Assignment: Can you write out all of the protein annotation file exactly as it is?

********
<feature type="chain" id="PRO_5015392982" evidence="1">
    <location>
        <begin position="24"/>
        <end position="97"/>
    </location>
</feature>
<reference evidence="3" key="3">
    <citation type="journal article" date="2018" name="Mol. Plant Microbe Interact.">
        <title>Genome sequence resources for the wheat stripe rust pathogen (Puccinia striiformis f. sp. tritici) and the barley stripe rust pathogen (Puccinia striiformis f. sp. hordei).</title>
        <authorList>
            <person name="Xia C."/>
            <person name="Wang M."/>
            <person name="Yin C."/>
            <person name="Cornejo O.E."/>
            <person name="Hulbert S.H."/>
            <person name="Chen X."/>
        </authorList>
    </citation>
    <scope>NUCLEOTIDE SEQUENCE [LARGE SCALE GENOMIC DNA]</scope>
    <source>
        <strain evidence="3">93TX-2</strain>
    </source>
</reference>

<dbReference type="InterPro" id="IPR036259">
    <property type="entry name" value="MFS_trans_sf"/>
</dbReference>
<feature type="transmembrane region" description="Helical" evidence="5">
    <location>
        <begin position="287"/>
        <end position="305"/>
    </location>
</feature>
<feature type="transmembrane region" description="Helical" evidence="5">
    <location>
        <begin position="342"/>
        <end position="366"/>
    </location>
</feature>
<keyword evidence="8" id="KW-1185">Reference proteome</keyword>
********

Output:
<feature type="chain" id="PRO_5015392982" evidence="1">
    <location>
        <begin position="24"/>
        <end position="97"/>
    </location>
</feature>
<reference evidence="3" key="3">
    <citation type="journal article" date="2018" name="Mol. Plant Microbe Interact.">
        <title>Genome sequence resources for the wheat stripe rust pathogen (Puccinia striiformis f. sp. tritici) and the barley stripe rust pathogen (Puccinia striiformis f. sp. hordei).</title>
        <authorList>
            <person name="Xia C."/>
            <person name="Wang M."/>
            <person name="Yin C."/>
            <person name="Cornejo O.E."/>
            <person name="Hulbert S.H."/>
            <person name="Chen X."/>
        </authorList>
    </citation>
    <scope>NUCLEOTIDE SEQUENCE [LARGE SCALE GENOMIC DNA]</scope>
    <source>
        <strain evidence="3">93TX-2</strain>
    </source>
</reference>

<dbReference type="InterPro" id="IPR036259">
    <property type="entry name" value="MFS_trans_sf"/>
</dbReference>
<feature type="transmembrane region" description="Helical" evidence="5">
    <location>
        <begin position="287"/>
        <end position="305"/>
    </location>
</feature>
<feature type="transmembrane region" description="Helical" evidence="5">
    <location>
        <begin position="342"/>
        <end position="366"/>
    </location>
</feature>
<keyword evidence="8" id="KW-1185">Reference proteome</keyword>